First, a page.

On 23 jun, 17:59, Lew Pitcher <lpitc...@teksavvy.comwrote:
In comp.lang.c, arcadio wrote:
Hi everyone,
I'm currently struggling to compile a large piece of legacy code. GCC
3.3 compiles it without complaining, but GCC 4.2.3 (the default in
Debian) refuses it and signals "several array has incomplete element
type" errors.
[snip]
/* From the corresponding source: ERROR: Array type has incomplete
element type */
void bz_comp(
int npoints,
int xcol[ * * MAX_BOZORTH_MINUTIAE ],
int ycol[ * * MAX_BOZORTH_MINUTIAE ],
int thetacol[ MAX_BOZORTH_MINUTIAE ],
int * ncomparisons,
int cols[][ COLS_SIZE_2 ],

How many cols elements are in this array? How can the compiler determine
that number?
int * colptrs[]
)
{ /* ... */ }
Can anyone shed some light?
Thanks in advance
- Arcadio

--
Lew Pitcher

Master Codewright & JOAT-in-training | Registered Linux User #112576http://pitcher.digitalfreehold.ca/* | GPG public key available by request
---------- * * *Slackware - Because I know what I'm doing. * * * * *------
The error is not there, it's:

/* From the header */
void grphcs_enhnc_outsquare(unsigned char **, const int, const int,
<-- transform into pointers
const int, const int y);

/* From the source: ERROR: Array type has incomplete element type */
void grphcs_enhnc_outsquare(unsigned char **outsquare, const int w,
<-- transform into pointers
const int h, const int x, const int y)
{ /* ... */ }

/* From another header */
extern void bz_comp(int, int [], int [], int [], int *, int []
[COLS_SIZE_2], int <- constant needed
*[]);

/* From the corresponding source: ERROR: Array type has incomplete
element type */
void bz_comp(
int npoints,
int xcol[ MAX_BOZORTH_MINUTIAE ],
int ycol[ MAX_BOZORTH_MINUTIAE ],
int thetacol[ MAX_BOZORTH_MINUTIAE ],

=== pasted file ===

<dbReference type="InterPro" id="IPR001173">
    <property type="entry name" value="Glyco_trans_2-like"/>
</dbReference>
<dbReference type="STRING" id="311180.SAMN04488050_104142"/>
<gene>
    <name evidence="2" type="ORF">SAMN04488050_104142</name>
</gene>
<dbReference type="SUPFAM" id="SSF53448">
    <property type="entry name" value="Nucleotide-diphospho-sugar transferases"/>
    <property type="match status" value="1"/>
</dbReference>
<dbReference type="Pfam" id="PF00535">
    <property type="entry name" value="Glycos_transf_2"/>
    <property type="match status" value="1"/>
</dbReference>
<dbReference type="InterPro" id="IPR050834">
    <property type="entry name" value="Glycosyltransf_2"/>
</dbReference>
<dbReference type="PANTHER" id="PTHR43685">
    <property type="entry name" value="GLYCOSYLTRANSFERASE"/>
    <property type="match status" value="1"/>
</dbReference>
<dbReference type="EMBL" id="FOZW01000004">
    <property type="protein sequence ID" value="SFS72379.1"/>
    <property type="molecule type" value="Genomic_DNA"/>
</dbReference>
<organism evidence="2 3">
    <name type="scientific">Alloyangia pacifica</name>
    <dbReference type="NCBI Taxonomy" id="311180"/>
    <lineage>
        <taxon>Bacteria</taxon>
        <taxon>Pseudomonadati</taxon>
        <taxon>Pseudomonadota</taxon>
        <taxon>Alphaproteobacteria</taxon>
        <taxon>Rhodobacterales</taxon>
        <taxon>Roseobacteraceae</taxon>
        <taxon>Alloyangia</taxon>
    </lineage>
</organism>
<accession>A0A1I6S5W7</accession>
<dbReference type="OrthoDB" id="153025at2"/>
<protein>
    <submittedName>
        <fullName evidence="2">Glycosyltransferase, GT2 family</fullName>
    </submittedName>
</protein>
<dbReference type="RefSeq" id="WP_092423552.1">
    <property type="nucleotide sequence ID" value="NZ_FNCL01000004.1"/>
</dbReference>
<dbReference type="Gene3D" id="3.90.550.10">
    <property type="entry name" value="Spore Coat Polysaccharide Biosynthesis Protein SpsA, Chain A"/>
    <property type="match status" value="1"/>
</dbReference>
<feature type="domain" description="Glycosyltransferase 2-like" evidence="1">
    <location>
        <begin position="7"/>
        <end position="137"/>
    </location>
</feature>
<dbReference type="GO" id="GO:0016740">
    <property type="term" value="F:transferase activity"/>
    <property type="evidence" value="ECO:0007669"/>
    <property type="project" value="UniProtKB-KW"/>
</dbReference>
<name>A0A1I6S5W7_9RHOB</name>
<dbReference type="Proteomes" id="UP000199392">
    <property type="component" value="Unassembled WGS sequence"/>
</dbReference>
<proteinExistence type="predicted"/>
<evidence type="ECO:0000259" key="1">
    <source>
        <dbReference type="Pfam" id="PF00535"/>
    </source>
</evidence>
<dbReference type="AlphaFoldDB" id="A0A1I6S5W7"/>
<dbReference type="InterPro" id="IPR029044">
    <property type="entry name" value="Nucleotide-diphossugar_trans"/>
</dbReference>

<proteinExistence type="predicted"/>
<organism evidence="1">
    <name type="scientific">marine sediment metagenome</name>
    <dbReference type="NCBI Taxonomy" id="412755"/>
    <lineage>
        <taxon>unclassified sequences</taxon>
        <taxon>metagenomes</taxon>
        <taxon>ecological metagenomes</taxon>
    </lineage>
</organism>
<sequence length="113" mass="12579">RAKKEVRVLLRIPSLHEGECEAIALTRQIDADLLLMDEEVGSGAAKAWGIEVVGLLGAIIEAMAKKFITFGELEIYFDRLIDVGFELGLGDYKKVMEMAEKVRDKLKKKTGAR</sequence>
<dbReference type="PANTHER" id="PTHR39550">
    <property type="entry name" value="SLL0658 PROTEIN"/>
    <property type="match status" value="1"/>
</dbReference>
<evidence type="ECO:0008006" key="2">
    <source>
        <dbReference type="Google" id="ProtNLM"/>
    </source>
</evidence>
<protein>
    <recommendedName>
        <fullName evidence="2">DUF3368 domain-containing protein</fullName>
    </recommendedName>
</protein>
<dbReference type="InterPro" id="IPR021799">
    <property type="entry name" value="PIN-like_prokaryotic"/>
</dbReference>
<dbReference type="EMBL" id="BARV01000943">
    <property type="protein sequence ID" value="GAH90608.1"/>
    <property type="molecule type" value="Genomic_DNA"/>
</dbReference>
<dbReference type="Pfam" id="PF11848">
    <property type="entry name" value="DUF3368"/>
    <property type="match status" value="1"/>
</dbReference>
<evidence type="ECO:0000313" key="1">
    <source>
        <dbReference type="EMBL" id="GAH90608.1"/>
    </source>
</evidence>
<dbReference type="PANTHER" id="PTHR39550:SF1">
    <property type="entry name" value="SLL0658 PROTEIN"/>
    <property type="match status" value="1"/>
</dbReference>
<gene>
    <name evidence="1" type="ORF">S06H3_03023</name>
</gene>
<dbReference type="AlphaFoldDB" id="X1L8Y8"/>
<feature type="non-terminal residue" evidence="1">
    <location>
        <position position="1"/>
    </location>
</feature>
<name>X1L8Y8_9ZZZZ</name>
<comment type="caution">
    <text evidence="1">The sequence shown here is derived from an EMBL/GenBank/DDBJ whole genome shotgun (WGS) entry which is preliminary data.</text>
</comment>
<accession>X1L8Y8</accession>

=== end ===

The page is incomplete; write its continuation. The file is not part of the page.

int * ncomparisons,
int cols[][ COLS_SIZE_2 ],
int * colptrs[]
)
{ /* ... */ }
Jun 27 '08 #5

P: n/a
In article <6d******************************@bt.com>,
Richard Heathfield <rj*@see.sig.invalidwrote:
>arcadio said:

<snip>
>However, I cannot see
where the array types are incomplete here:

/* From the header */
void grphcs_enhnc_outsquare(unsigned char [][]
^^^^
Right here.

Regarding your subject line, "Array has incomplete element type. GCC bug?",
it is generally wisest in the first instance[1] to assume that the bug is
in your code unless you can demonstrate from the Standard that your code
is correct.
While I agree with the sentiment here (including the footnote(s)), the
salient fact here is that OP says it worked (compiled) with the earlier
versions of GCC. Now, assuming he isn't mistaken about that, the fact
is that you can standards-jockey it all you want, it ain't gonna mean
much. Believe me, if TPTB (the ones who are paying the bills) know that
it worked before and it doesn't work now, then, for all practical
purposes, it is a bug (in the new version) - and no amount of
standards-jockeying is going to change that fact.

Or, to put it a little bit more charitably, OP's post can (and should)
be interpreted as: It worked before; it doesn't work now; is there a
workaround?

Jun 27 '08 #6

P: n/a
On Mon, 23 Jun 2008 19:17:17 +0000, Kenny McCormack wrote:
In article <6d******************************@bt.com>, Richard Heathfield
<rj*@see.sig.invalidwrote:
>>arcadio said:

<snip>
>>However, I cannot see
where the array types are incomplete here:

/* From the header */
void grphcs_enhnc_outsquare(unsigned char [][]
^^^^
Right here.
[...]
Or, to put it a little bit more charitably, OP's post can (and should)
be interpreted as: It worked before; it doesn't work now; is there a
workaround?
Sure: declare a pointer to an array of unsigned char of unknown length.

void grphcs_enhnc_outsquare(unsigned char (*)[], ...);
void grphcs_enhnc_outsquare(unsigned char (*outsquare)[], ...) {
...
}

This is what the declaration meant with those older versions of GCC, and
what it would mean in standard C if it weren't specifically disallowed,
anyway.

I'd be surprised to find a sensible use for this type of declaration,
though. It's valid and compiles, but all the other problems of
unsigned char [][] remain, so it would still be good to find a better type
to use.
Jun 27 '08 #7

P: n/a
In article <6c*************@mid.individual.net>,
bl****@myrealbox.com <bl****@myrealbox.comwrote:
>In article <86**********************************@k37g2000hsf. googlegroups.com>,
arcadio <ar****************@gmail.comwrote: